The Wall Street Journal

Meet the Robot Explorers Hunting for Alien Life

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Scientists from The Georgia Institute of Technology are using a robot called ICEFIN to explore the world beneath Antarctica's sea ice. WSJ followed the team during a recent deployment to find out why the project might one day enable exploration of the solar system's far-flung ocean worlds.


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At NASA, we have always answered the innate call to explore and our achievements have changed the course of history. Now, we're returning to the Moon under the Artemis program to learn to live and work on another world for the benefit of humanity.

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(bright music)
- [Narrator] Every time we go down there
it's probably something that no one's ever seen.
But the firsts aren't necessarily important,
except for how they teach you
how to deal with new challenges.
We're hear at Barne Glacier which is just outside
McMurdo station in Antarctica.
This is one of the sights where we're using
our underwater vehicle Icefin
to explore from the edge of the glacier
under the sea ice to the sea floor.
Icefin is a hybrid autonomous
and remotely operated underwater vehicle,
and what it's doing is measuring
the properties of the water column,
the ice and the sea floor, and searching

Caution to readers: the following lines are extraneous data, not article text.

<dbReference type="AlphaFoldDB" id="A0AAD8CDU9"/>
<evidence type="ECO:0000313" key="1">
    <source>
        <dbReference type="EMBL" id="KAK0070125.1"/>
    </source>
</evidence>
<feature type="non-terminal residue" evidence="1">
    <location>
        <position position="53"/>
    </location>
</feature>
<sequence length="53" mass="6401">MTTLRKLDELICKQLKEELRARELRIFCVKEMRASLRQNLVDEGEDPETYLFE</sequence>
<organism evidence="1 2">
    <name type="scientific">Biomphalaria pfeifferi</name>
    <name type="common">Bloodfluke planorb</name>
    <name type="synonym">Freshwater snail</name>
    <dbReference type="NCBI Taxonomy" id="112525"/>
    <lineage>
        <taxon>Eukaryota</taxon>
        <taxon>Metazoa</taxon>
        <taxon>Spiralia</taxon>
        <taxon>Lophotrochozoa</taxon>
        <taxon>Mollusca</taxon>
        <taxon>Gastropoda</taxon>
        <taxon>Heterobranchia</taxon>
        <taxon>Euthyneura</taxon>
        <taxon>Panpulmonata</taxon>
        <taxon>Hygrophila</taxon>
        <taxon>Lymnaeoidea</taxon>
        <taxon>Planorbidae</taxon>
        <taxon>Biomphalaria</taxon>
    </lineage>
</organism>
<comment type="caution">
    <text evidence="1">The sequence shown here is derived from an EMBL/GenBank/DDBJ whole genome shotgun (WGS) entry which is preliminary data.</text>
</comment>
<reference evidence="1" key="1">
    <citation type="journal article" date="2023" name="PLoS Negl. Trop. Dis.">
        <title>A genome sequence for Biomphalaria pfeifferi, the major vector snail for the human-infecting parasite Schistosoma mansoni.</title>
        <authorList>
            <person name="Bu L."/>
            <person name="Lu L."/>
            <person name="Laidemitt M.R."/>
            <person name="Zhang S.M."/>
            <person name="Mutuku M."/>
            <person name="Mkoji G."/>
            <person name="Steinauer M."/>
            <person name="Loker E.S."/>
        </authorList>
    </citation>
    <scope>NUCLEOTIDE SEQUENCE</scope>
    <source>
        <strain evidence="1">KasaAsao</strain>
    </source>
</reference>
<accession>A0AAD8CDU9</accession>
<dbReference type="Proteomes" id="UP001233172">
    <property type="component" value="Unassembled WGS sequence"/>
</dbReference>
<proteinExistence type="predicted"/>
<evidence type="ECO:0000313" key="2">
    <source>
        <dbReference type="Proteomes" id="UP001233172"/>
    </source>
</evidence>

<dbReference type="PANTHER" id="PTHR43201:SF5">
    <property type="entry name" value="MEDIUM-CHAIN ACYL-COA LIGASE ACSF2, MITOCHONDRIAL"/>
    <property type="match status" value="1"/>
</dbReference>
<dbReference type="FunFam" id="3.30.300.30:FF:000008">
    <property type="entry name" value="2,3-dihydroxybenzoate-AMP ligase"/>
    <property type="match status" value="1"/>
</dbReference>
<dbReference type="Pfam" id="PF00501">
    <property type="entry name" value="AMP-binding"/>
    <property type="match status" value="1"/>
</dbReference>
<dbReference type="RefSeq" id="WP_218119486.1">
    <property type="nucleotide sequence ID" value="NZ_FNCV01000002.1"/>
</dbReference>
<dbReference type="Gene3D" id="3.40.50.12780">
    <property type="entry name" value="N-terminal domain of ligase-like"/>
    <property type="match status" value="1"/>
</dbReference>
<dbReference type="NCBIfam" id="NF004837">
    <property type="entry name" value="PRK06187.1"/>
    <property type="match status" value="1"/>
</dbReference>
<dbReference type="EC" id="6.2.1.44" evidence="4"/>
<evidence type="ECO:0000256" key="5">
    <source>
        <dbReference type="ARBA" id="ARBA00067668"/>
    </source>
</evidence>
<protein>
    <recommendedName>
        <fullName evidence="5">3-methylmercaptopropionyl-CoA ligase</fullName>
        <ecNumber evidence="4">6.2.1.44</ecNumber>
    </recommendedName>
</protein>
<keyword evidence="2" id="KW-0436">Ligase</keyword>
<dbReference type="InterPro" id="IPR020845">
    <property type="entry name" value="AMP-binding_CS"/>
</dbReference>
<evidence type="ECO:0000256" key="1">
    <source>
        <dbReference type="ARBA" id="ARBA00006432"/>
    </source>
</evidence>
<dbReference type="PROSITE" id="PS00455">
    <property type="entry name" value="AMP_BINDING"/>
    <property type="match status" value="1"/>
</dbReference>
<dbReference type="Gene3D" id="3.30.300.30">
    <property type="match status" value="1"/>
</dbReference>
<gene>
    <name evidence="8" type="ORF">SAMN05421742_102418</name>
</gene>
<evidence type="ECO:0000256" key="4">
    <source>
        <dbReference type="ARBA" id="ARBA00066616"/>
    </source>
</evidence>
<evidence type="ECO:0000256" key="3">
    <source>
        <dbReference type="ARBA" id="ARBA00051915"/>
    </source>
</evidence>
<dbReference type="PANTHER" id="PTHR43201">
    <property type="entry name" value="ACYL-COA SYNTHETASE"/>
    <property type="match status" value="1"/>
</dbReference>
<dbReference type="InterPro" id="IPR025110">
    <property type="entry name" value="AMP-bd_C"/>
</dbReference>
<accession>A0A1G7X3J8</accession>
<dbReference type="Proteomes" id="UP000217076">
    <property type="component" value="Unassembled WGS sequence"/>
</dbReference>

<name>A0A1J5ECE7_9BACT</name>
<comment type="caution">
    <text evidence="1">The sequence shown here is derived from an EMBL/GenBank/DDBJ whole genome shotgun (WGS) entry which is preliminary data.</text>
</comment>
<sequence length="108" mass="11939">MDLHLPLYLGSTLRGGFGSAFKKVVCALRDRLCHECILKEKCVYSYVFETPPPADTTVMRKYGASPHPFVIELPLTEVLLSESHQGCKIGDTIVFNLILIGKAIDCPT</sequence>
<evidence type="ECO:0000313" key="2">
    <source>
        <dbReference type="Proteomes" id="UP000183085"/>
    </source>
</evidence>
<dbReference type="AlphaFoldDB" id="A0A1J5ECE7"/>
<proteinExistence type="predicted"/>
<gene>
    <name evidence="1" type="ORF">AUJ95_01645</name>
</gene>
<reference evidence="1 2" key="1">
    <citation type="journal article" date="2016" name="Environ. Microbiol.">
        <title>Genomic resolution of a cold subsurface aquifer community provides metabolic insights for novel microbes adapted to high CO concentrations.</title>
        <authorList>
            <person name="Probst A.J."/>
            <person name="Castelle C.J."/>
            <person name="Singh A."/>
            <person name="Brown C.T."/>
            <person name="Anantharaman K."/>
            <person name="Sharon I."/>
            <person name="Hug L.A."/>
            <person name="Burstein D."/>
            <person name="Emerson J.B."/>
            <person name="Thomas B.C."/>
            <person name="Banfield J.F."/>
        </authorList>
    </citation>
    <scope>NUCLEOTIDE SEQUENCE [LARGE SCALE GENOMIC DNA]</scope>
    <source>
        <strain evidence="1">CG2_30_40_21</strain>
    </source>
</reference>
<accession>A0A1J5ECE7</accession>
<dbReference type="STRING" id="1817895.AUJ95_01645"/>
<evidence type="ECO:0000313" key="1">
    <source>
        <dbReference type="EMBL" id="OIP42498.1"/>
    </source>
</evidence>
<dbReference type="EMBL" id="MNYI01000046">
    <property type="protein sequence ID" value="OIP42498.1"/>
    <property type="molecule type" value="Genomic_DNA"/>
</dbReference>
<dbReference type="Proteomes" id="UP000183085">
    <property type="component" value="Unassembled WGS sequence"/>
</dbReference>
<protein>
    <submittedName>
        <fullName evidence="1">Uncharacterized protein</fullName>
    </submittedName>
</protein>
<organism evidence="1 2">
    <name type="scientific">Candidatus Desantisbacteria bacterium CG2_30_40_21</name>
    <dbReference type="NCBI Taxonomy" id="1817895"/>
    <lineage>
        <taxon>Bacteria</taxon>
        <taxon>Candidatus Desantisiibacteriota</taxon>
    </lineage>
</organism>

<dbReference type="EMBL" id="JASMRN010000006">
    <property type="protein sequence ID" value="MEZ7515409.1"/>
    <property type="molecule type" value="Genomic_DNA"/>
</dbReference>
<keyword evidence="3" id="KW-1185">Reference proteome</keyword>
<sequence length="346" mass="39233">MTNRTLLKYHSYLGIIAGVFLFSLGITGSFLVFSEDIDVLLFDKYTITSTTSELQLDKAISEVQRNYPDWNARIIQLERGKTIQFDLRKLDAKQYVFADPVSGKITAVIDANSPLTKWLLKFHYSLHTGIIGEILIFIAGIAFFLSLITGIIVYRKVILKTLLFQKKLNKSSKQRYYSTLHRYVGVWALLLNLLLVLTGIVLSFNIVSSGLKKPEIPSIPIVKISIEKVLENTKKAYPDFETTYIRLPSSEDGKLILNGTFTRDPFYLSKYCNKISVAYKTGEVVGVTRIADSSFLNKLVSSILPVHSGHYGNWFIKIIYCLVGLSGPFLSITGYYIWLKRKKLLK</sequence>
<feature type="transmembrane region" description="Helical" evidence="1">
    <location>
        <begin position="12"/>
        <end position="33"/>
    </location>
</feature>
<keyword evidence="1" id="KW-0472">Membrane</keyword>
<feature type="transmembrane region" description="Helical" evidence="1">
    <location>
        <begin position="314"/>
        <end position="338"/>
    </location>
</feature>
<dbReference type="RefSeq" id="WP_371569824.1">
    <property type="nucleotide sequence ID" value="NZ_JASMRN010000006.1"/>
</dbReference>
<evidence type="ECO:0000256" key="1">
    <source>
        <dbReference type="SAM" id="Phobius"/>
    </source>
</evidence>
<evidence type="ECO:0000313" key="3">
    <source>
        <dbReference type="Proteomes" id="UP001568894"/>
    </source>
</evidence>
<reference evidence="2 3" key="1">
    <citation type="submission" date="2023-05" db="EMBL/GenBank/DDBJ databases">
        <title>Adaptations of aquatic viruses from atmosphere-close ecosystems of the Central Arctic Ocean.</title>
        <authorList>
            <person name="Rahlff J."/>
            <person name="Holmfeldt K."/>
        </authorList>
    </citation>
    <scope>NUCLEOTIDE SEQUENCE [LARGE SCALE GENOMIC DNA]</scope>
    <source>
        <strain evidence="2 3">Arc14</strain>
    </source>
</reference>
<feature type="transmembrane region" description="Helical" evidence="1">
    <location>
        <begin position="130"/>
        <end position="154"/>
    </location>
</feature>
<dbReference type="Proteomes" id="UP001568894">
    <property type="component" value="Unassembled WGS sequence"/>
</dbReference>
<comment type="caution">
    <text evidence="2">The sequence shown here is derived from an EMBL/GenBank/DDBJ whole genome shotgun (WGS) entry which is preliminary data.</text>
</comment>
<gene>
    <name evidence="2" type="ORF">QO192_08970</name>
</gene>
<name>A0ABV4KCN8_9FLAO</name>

for biological communities as well.
Welcome to, this is dive number zero one five,
nine fifteen.
Our main science questions here
is how does the ocean affect the ice, and vice versa.
- [Male Voice] Alright, we're ready to go.
- Alright.
- [Male Voice] Let's put her in the water.
- Exactly how glaciers move
along the continent, or along the sea floor,
those processes are all different for every glacier
and it's one of the things that we understand the least
in the whole system.
And so, we can use a vehicle like Icefin
to actually get under the ice and get up close
to the physics where it's happening.
Antarctica is one of these places
where we get to stretch our understanding of our problem.
So if we're thinking about how the ocean influences ice,
that really is the game at Europa.
Europa is the innermost icy moon of Jupiter
and what's really cool about it,
is that on the outside of that moon
it has about about a 15 to 30 kilometer ice shell,
overlaying a 100 kilometer ocean.
So we come here to Antarctica
which has the thickest ice in the world
in order to understand how the ocean and the ice exchange.
We have a tether that connects the vehicle
to computers on the top side,
and we sit in the control room,
which is really just a tent, and drive the vehicle
using a PlayStation controller.
So let's go ahead and dive down.
- Okay, I'll adjust heading
to maybe about 45 degrees port
so we're headed straight at it.
- If you haven't been to a place,
it's hard to imagine how you explore it.
And so, the only hope for doing it there
is to do it well here.
If we want to, we can rotate around
and then back to the fissure.
- So come back starboard?
- Yep, come back starboard.
You need to figure out what's right and wrong
about your assumptions before you go,
so that you make sure you bring the right things with you.

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